Do You Really Know Your Customer? I Mean Really Know Them?.
Have you ever taken the time to really look into who your customers are? I don’t mean the standard demographic profile- male, 35, university degree, income etc… That’s a given. I mean an in depth customer profile that provides you with a full spectrum view of the customer’s journey and valuable insights like:
What are they searching for?
Where are they searching?
What additional products to mine, are they searching for?
What is their decision making process?
What devices are they using to find me?
What does their product evaluation and education journey look like ?
Who are their influencers?
Sure you’ve thought about how great it would be to have this data but can’t even begin to guess at where to find it.
1. Where do I begin?
Begin where your customers begin. Today more than ever, search engines are the primary starting point for all research. Search how your customers search. Do some keyword searches around various combinations of short tail and long tail keywords for your product or service. Observe what the leaders in your industry have identified as their keyword focus. Using SEMRUSH or SEOQUAKE you can gain some valuable insights into what customers are searching for and how your main competitors are targeting your customers. One word of caution- you should really learn how to use these tools and how to decipher and translate the data before acting on it. Initial data points could be misleading.
2. What are your competitors doing?
Observe what the leaders in your industry have identified as their keyword focus. Using the same info above you can also gain insights from your competitors actions. You’re not going to copy their every move but understand their approach and see how your approach, messaging, tactics and strategy stack up. How are you different, better, and what is your unique value proposition (UVP)?
3. Test Test Test
Not enough of our clients are doing this. They’re usually so tied to one approach, message, or offering that has worked in the past that they don’t try testing at least 2 versions of each marketing piece. A/B testing on offers, wording, ads, verticals or market segments, if done correctly can result in greater leads and sales over time. It’s not a quick fix but if you can commit to trial and track each of your marketing pieces, you’ll quickly develop a much better idea of what works best to win new customers.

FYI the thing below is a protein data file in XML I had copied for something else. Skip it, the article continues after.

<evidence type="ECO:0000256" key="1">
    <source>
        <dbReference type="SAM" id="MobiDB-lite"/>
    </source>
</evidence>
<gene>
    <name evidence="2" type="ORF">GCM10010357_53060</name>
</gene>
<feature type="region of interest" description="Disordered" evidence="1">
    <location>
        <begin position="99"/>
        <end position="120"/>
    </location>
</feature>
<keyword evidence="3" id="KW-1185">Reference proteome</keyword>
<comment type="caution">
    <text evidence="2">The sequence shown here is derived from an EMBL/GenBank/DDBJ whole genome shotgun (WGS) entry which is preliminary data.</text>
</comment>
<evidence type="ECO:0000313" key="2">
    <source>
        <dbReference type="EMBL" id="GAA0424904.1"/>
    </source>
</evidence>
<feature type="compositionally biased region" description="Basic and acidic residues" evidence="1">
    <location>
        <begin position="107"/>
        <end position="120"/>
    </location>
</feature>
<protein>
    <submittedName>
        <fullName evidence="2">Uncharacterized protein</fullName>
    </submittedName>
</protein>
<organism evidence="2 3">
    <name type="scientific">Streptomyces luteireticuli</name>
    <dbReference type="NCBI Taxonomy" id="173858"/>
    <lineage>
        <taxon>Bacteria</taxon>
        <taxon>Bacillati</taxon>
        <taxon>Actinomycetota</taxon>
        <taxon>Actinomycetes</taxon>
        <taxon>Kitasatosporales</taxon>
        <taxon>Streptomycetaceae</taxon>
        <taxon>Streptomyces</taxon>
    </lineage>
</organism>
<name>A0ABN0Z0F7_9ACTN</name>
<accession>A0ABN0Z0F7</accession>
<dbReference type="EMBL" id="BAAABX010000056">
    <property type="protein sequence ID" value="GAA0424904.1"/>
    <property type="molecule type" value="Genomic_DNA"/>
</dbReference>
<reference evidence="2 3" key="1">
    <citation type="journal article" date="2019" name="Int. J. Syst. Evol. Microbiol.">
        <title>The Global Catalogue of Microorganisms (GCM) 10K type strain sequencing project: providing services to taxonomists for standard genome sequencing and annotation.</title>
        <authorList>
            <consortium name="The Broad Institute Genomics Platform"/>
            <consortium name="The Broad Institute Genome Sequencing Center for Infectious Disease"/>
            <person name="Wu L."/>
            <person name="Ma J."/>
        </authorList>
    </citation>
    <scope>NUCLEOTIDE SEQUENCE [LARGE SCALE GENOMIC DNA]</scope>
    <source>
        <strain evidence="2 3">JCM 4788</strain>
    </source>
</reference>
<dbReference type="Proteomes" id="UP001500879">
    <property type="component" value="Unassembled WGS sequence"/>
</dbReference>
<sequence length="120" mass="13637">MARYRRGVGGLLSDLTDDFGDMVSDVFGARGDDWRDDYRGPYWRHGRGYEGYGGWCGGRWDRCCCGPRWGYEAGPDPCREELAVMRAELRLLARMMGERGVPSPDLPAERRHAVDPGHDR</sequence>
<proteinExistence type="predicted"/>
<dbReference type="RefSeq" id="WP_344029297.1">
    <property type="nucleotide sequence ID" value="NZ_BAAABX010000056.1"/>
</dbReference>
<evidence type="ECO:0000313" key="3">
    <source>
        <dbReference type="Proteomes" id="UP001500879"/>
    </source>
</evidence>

4. Spend some time with them- seriously!
Have you ever watched how your clients use your product and then taken any valuable insights from observations for product improvements or perhaps additional products?
If you aren’t doing this, you’re missing out on a much bigger picture and will only have limited success in growing your business and markets. This data could be used to spark anything from new product innovation to revised customer service processes.
During my tenure at Intuit, PMs used to perform ‘follow me homes’. Wait, I know what you’re thinking, it’s not that. We used to ask customers permission to watch them complete their tax returns. Product managers, developers, even marketing and sales people would observe.
The genesis for ‘follow me homes’ were that we needed to have better insight into how clients were using our products. Clients only share things in a survey that they remember but usually leave out some important points, mainly around usability.
There’s lots of other things they share too. Forms requests, layout, marketing messages and even pricing suggestions, provided valuable insight that we would have never captured otherwise.
The fascinating thing about these ‘follow me homes’ is that when they share an issue or ‘negative insight’, as I liked to call them, they did so with the earnest intent to help us improve ‘their’ product. It was never with anger or disappointment, it was a genuine dialogue with our customers.
You should always look for opportunities to gain these valuable insights. I’m betting most of your R&D currently happens within the walls of your office and maybe some tidbits you gathered from your basic multiple choice surveys.
Usability is only half the equation and is really focused around post purchase behaviour.
The real opportunities that you should concern yourself with, are the customer journey leading up to the purchase. Understand this and you’re ahead of most of your peers.
Your customers and their journeys are evolving at unprecedented rate- a moving target that requires you to be more nimble in your marketing approach- a need to constantly adjust the messaging, the mediums and the tactics.
This is where your research should really begin and is the basis for the strategy that will layout what tactics you need to employ in order to effectively reach your audience.